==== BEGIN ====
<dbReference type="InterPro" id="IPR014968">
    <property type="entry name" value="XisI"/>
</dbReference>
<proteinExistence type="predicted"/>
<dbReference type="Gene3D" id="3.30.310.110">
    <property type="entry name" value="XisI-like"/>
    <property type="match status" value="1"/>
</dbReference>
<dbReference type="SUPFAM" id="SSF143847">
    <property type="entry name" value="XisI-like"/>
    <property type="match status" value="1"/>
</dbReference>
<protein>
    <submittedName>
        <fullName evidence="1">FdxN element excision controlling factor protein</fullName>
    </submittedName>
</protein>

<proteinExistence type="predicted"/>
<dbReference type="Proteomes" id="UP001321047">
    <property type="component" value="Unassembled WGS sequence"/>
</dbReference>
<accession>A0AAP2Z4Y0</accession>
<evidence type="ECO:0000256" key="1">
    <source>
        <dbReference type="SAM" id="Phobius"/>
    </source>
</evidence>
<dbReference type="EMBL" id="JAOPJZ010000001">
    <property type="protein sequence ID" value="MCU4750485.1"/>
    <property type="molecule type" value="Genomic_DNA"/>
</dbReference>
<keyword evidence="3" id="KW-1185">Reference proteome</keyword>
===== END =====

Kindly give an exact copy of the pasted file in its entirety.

<dbReference type="InterPro" id="IPR014968">
    <property type="entry name" value="XisI"/>
</dbReference>
<proteinExistence type="predicted"/>
<dbReference type="Gene3D" id="3.30.310.110">
    <property type="entry name" value="XisI-like"/>
    <property type="match status" value="1"/>
</dbReference>
<dbReference type="SUPFAM" id="SSF143847">
    <property type="entry name" value="XisI-like"/>
    <property type="match status" value="1"/>
</dbReference>
<protein>
    <submittedName>
        <fullName evidence="1">FdxN element excision controlling factor protein</fullName>
    </submittedName>
</protein>

<proteinExistence type="predicted"/>
<dbReference type="Proteomes" id="UP001321047">
    <property type="component" value="Unassembled WGS sequence"/>
</dbReference>
<accession>A0AAP2Z4Y0</accession>
<evidence type="ECO:0000256" key="1">
    <source>
        <dbReference type="SAM" id="Phobius"/>
    </source>
</evidence>
<dbReference type="EMBL" id="JAOPJZ010000001">
    <property type="protein sequence ID" value="MCU4750485.1"/>
    <property type="molecule type" value="Genomic_DNA"/>
</dbReference>
<keyword evidence="3" id="KW-1185">Reference proteome</keyword>